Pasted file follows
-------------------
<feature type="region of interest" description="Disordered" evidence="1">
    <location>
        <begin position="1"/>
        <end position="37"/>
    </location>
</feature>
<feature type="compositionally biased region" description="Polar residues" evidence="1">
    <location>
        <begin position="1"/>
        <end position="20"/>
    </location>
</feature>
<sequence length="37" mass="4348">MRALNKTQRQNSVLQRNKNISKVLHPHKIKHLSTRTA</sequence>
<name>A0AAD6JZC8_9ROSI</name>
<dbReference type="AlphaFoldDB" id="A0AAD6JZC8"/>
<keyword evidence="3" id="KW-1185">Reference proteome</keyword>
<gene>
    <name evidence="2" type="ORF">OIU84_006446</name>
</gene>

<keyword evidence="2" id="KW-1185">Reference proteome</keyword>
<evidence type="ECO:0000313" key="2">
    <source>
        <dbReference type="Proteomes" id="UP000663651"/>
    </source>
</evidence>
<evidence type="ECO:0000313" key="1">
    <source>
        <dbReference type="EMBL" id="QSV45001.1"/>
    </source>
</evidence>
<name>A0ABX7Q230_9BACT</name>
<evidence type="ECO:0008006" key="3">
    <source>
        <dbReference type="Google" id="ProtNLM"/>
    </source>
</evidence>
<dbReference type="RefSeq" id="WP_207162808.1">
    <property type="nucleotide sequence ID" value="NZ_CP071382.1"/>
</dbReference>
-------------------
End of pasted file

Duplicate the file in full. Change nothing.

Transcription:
<feature type="region of interest" description="Disordered" evidence="1">
    <location>
        <begin position="1"/>
        <end position="37"/>
    </location>
</feature>
<feature type="compositionally biased region" description="Polar residues" evidence="1">
    <location>
        <begin position="1"/>
        <end position="20"/>
    </location>
</feature>
<sequence length="37" mass="4348">MRALNKTQRQNSVLQRNKNISKVLHPHKIKHLSTRTA</sequence>
<name>A0AAD6JZC8_9ROSI</name>
<dbReference type="AlphaFoldDB" id="A0AAD6JZC8"/>
<keyword evidence="3" id="KW-1185">Reference proteome</keyword>
<gene>
    <name evidence="2" type="ORF">OIU84_006446</name>
</gene>

<keyword evidence="2" id="KW-1185">Reference proteome</keyword>
<evidence type="ECO:0000313" key="2">
    <source>
        <dbReference type="Proteomes" id="UP000663651"/>
    </source>
</evidence>
<evidence type="ECO:0000313" key="1">
    <source>
        <dbReference type="EMBL" id="QSV45001.1"/>
    </source>
</evidence>
<name>A0ABX7Q230_9BACT</name>
<evidence type="ECO:0008006" key="3">
    <source>
        <dbReference type="Google" id="ProtNLM"/>
    </source>
</evidence>
<dbReference type="RefSeq" id="WP_207162808.1">
    <property type="nucleotide sequence ID" value="NZ_CP071382.1"/>
</dbReference>